Machine learning is being used to help farmers gain access to near real-time airborne fungal data.
BioScout technology helps provide proactive disease management by combining automated microscopy with machine learning.
The company's Head of Science Michelle Demers was a speaker at the 2024 GRDC Grains Research Update held in Adelaide, and was part of an Ag Tech Startups Forum.
Ms Demers, a trained plant pathologist, said disease was costly to farmers worldwide.
"On average, diseases destroy 20 per cent to 40pc of crops globally and this costs us over $220 billion annually on a global scale," she said.
"Unfortunately this is expected to get worse from numbers coming out of the CSIRO.
"Fungicide use is increasing and yet disease pressure is also increasing."
Ms Demers said disease in crops was a complex problem.
"One aspect of the problem is deciding when to apply fungicide," she said.
"Typically one of the things we'll do is apply at a key growth stage. The other time we'll use it is when the weather is favourable for disease.
"In order to have disease you need to have three elements happening at once: a susceptible host, the right environment or weather and you also need to have a pathogen present.
"So when you're spraying at key growth stages, you've covering that host element; when you're deciding to spray based on weather variables, you're covering the weather element.
"But we're missing something. We're effectively trying to manage disease based on only one or two elements.
"You're trying to make a decision on a complex problem while missing a huge chunk of information."
Ms Demers said a key issue with disease management was knowing which diseases were present in a given area before plants were symptomatic, particularly with spores of disease-causing fungi being largely invisible.
"The problem is this can lead to overuse of chemicals, spraying when you don't need to or spraying at the wrong time," she said.
Ms Demers said spray misuse could lead to loss of yield value, increased chemistry costs and reduced sustainability.
"BioScout's technology can detect pathogens in the air at almost real-time," she said.
"What we do is allow for fully-informed disease management."
SporeScout units photograph microscopic airborne particulates, analyse the imagery to identify and quantify fungal spores and scales the process through machine learning.
The unit is powered by a solar panel and a wind vane keeps the intake nozzle consistently pointed into the wind for optimal air sampling.
"It's a fully automated system so rain or shine it will give you data," Ms Demers said.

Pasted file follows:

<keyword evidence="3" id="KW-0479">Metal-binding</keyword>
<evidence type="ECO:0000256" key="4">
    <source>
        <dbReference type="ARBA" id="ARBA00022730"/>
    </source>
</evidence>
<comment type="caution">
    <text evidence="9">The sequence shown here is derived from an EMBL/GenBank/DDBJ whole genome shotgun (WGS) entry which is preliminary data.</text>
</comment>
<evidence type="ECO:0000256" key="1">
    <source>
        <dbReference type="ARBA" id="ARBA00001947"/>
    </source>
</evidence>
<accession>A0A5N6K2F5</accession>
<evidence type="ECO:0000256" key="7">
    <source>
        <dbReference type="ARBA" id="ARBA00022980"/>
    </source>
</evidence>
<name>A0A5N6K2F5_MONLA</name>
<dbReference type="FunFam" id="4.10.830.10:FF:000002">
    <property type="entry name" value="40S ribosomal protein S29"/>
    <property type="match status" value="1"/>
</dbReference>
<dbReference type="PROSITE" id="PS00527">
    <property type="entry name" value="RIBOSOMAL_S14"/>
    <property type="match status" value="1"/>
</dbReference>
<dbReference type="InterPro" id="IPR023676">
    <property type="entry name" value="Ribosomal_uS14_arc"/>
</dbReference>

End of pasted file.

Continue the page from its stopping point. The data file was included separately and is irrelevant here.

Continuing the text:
"The units don't need any servicing by you (the farmer) but we ideally need to come out about once a year."
Automated disease surveillance is currently available for broadacre pathogens including general rust, blackleg, general Alternaria, powdery mildew and Botrytis.
Other diseases like ascochyta will be added in the future, as well as a text messaging function.
"We train machine learning algorithms to act as pathologists," Ms Demers said.
"We'll have programs that will go through and identify certain types of spores, quantify them and put that data onto the dashboard."
The SporeScout units' dashboard has a landing page with a GPS view of a property, allowing users to see where the units are, and showing the concentration of spores for the different diseases being tracked over the last 24 hours.
The units are also complete weather stations, showing what weather variables happened during that time.
Ms Demers said it was highly scaleable technology.
"The more machine learning models we have for more spores, we can cover multiple different disease types in parallel, with essentially no additional time cost," she said.
Starting in April, BioScout will be part of the nation's first dedicated airborne fungal pathogen surveillance network.
The network project involves deploying 60 SporeScout units across all three GRDC regions - north, south and west.
The strategic deployment of SporeScout units will be augmented by 4 iMapPESTS sentinels for DNA validation.
This work will lead to near real-time data on the presence and concentration of airborne fungal spores being available across vast grain growing regions.
There is also a research component, with several Spore Scout units in the network being placed within existing disease field research trials. The data generated from these trials will help provide recommendations on how to best incorporate BioScout data into existing integrated disease management practices.
Participation in the initiative will be available to GRDC-approved users free of charge until April 2026.
To express your interest in the project, visit www.bioscout.com.au/grdc to register.